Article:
Effective Isotropic Radiated Power (EIRP)

Typically, for an antenna radiation pattern measurement, if a single value of EIRP is given, this will be the maximum value of the EIRP over all measured angles.
EIRP can also be thought of as the amount of power a perfectly isotropic antenna would need to radiate to achieve the measured value.
As an example, suppose the radiated power is measured for an arbitrary antenna. Suppose the peak power is measured at ==90 degrees, and the value is EIRP = 20 dBm = -10 dB = [0.1 W = 100 mW]. Then a perfectly isotropic antenna radiating 20 dBm would produce the same measured power for the peak angles of our antenna.
The EIRP can be related to the power transmitted from the radio (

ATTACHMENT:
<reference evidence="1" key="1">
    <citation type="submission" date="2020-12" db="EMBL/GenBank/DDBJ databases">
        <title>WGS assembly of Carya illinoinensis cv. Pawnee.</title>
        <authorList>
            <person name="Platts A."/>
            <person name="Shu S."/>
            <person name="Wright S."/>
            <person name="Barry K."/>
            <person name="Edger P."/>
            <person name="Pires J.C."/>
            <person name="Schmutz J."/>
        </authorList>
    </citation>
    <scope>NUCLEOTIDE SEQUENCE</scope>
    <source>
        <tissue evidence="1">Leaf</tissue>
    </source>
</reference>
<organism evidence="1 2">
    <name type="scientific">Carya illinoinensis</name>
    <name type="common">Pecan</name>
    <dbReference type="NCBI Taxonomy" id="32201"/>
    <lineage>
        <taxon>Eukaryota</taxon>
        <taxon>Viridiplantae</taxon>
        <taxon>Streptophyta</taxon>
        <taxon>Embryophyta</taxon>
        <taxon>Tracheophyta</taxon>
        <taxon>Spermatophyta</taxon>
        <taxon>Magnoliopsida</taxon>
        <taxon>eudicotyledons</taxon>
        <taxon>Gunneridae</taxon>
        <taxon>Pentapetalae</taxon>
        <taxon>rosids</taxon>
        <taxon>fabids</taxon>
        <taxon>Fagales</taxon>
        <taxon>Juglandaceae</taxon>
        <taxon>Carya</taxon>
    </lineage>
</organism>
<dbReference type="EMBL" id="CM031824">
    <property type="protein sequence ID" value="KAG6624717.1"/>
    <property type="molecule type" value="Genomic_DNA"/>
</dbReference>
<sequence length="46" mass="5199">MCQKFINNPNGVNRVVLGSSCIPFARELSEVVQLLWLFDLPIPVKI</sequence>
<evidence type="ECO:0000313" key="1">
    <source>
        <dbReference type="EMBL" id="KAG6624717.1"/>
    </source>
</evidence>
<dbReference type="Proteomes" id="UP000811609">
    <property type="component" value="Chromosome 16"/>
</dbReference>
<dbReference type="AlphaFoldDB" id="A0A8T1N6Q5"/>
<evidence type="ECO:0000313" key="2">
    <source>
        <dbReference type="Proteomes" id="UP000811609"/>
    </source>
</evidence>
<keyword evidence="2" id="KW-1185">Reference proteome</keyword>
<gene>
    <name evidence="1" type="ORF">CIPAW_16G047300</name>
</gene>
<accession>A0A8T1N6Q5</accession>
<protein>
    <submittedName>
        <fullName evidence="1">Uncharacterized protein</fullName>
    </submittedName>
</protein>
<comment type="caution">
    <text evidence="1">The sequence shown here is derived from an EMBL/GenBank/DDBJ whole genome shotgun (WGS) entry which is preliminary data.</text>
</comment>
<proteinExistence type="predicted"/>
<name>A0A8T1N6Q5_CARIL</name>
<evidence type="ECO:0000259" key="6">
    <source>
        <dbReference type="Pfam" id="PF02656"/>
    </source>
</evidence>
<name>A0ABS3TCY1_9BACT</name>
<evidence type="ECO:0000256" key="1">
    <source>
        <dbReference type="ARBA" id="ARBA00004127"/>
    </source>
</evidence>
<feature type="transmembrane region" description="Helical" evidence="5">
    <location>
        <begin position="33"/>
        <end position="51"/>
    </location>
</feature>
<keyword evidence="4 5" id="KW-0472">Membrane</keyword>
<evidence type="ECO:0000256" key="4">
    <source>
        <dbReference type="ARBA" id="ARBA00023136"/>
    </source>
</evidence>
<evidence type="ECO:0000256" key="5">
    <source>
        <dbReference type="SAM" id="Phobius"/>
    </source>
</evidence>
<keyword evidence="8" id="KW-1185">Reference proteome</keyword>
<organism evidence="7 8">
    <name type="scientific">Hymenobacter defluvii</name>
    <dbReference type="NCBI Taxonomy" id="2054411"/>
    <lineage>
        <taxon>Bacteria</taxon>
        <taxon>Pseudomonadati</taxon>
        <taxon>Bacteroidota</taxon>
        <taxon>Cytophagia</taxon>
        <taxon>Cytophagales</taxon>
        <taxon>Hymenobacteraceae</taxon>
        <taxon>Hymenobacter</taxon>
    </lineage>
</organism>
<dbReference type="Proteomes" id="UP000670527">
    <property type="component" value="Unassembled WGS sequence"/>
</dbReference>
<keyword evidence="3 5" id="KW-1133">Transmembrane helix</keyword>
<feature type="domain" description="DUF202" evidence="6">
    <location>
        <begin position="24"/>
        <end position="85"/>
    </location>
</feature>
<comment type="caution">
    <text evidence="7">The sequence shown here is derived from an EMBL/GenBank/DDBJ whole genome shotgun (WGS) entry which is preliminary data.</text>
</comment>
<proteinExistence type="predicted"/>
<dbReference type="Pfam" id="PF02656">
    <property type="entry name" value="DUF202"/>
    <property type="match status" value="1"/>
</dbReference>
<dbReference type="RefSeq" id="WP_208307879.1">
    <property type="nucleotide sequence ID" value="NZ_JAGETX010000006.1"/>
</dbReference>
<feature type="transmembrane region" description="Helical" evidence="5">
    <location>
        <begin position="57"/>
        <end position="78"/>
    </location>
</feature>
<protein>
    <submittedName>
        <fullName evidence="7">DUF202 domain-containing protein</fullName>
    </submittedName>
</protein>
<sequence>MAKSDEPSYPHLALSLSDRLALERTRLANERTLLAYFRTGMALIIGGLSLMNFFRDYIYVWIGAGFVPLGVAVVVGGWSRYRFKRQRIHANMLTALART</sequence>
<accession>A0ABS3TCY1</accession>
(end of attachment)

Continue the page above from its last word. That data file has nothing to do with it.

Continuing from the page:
Often the cable losses
Total (full 3D) Measurements from a Single-Point (single-direction) Measurement
If the peak EIRP and the directivity (D) are known for an antenna, then the Total Radiated Power (TRP) can be found from the equation:
In this manner, if the directivity and peak angle for an antenna are known in advance, the measurement time can be greatly reduced by using equation [2]. See also Effective Isotropic Sensitivity (EIS).
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